China holds the “dominant position” in its relationship with Russia, and President Xi Jinping is no longer prepared for Moscow to “act as it pleases,” according to one political analyst.
“It’s an unequal partnership, and China is in the dominant position in the relationship,” said Matthew Sussex, an associate professor from Griffith University in Australia. He attributed it to the fact that Russia needs China more than China needs Russia.
The comments come a day after the Chinese leader met Russian President Vladimir Putin in Uzbekistan, on the sidelines of the Shanghai Cooperation Organisation in Samarkand. It was the two leaders’ first in-person meeting since Russia launched an unprovoked war on neighboring Ukraine in February.
During the meeting, Xi expressed that Beijing was “ready to work with Russia” so that they can support each other’s “core interests,” according to Chinese state-backed media Xinhua, which listed the areas of cooperation as trade, agriculture and connectivity.
But Sussex pointed out that a China-Russia partnership may not necessarily be on equal footing.
China’s President Xi Jinping (R), Russian President Vladimir Putin (L) and Mongolia’s President Ukhnaa Khurelsukh (unseen) hold a trilateral meeting on the sidelines of the Shanghai Cooperation Organisation (SCO) leaders’ summit in Samarkand on September 15, 2022. China and Russia’s relationship may not necessarily be on equal footing, said an associate professor from Griffith University, Matthew Sussex.
Alexandr Demyanchuk | AFP | Getty Images
Sussex explained this might be an indication that Beijing has “some real concerns, and real annoyance” with Russia about the conduct of the conflict.
The conflict has so far claimed about 34,000 lives, according to an August report by the New York Times which said Ukraine lost 9,000 troops while Russia’s lost an estimated 25,000 lives in the battlefield. Moscow has repeatedly referred to the attack on Ukraine as a “special operation.”
Still, the strategic partnership between China and Russia will continue to exist, said associate professor at University of Nevada, Xiaoyu Pu.
He said the alliance is such that both powers can counter “Western hegemony,” a term used to describe the West’s dominance — politically, socially or economically — in the global community.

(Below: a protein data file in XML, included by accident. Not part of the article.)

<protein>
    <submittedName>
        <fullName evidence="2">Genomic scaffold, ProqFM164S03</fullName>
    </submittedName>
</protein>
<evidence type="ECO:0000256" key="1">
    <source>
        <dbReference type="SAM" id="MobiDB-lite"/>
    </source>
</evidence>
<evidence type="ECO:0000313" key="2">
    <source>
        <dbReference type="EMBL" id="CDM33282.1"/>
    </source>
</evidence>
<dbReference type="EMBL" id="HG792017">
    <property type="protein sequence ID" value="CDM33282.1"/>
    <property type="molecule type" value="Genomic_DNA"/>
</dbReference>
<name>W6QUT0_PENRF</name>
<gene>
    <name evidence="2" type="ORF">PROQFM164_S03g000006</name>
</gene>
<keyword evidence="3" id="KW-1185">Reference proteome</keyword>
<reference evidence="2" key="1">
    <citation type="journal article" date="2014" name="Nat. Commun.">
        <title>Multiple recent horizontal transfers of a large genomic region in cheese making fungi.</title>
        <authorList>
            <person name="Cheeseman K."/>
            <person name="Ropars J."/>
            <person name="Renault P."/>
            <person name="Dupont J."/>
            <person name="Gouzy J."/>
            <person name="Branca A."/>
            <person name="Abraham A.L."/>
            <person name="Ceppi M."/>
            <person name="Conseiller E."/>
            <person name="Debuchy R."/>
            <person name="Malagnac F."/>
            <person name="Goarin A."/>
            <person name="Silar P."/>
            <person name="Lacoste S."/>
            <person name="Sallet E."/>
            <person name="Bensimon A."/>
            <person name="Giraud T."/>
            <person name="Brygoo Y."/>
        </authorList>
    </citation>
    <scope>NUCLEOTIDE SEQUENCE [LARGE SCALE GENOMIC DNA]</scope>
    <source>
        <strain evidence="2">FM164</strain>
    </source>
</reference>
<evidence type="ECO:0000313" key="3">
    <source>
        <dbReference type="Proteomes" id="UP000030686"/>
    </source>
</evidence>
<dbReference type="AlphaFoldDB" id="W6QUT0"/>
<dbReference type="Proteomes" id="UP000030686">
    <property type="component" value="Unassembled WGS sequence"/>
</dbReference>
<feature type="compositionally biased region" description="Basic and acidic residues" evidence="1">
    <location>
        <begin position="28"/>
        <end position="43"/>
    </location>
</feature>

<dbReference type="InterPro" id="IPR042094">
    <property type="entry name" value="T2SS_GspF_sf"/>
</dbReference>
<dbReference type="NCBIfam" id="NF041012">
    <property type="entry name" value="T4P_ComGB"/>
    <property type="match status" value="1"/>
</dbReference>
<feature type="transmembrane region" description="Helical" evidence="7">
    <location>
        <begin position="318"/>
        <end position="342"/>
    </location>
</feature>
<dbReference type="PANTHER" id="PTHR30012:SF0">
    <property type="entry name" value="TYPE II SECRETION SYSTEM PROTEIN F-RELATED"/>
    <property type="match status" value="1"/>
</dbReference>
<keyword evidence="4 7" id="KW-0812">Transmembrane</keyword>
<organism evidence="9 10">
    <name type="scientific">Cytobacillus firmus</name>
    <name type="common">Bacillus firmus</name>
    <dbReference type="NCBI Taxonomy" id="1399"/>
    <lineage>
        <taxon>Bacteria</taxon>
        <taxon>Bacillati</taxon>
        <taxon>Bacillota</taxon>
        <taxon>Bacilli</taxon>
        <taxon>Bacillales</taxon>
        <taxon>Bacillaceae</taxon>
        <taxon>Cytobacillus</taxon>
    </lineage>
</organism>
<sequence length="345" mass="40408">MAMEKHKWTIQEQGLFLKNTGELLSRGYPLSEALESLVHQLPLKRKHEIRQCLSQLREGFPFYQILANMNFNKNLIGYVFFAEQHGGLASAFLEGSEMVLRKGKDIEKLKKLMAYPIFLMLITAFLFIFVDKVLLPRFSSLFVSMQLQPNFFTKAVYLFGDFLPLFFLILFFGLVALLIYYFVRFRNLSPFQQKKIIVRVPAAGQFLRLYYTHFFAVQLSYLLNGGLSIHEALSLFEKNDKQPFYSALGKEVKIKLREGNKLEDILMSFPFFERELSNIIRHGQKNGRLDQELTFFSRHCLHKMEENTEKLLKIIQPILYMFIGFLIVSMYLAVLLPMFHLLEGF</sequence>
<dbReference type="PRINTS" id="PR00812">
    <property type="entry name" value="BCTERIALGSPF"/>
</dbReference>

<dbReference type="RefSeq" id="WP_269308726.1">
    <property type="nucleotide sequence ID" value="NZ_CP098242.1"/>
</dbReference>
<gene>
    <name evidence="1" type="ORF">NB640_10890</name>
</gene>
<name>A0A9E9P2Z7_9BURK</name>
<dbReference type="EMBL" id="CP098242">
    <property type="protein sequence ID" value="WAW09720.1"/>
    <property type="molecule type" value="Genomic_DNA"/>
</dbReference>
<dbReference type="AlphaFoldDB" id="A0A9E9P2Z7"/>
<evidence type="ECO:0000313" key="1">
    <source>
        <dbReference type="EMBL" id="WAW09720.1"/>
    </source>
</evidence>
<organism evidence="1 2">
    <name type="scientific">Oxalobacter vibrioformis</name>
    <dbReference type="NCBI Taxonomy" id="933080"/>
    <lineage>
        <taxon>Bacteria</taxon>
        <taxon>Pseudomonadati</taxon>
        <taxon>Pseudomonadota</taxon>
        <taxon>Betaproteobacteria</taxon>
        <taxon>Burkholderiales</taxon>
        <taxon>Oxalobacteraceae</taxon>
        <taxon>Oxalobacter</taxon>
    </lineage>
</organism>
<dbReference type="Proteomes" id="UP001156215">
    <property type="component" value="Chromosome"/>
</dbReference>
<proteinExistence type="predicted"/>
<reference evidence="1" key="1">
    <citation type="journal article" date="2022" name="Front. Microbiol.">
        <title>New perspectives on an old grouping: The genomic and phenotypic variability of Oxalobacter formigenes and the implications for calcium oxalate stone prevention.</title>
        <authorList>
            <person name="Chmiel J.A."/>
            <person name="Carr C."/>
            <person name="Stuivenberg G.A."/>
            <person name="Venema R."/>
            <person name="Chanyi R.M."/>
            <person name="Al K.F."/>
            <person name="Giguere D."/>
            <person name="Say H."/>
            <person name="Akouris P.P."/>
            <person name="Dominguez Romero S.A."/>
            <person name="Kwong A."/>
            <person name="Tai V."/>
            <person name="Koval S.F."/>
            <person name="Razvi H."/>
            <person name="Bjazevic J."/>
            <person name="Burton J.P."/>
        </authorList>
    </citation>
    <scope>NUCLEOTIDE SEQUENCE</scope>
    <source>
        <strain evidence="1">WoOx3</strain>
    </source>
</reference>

“China needs Russia’s strategic sort of partnership to counterbalance against… Western hegemony, so China and Russia will continue to trade to maintain some sort of normal economic relationship,” he said.
Russia and China held a weeklong joint military exercise in the Sea of Japan with other troops such as India, Laos and Mongolia last month. Both countries have held joint drills in recent years, including in Russia’s Far East.
However, Pu pointed out that “the relationship has limitations.”
“China will not provide any military support… to Russia, so I think China has its own reservations about Russia’s war,” he said. “This Russia-China partnership is not a form of military alliance. It’s more… [a] symbolic support.”
In their last face-to-face meeting in February, Xi and Putin sealed a “no limits” partnership. They pledged diplomatic and political support to each other, and agreed to have no “forbidden” areas of cooperation.
Similarly, Sussex pointed out the inhibitions that Beijing may have, as seen by China’s unwillingness to provide Russia with arms.
Since the start of September, Ukraine has recaptured more than 6,000 square kilometers of territory from Russian control, including the second largest city Kharkiv, its president said.
“I think Xi will probably stay on the sidelines for the foreseeable future,” Sussex said. “And yet this is putting significant hurt on Russians in prosecuting the war.”
“The ‘no limits’ partnership does have limits, and increasingly, those limits are set by Beijing rather than Moscow,” said Sussex. “China is no longer prepared for Russia to act as its pleases.”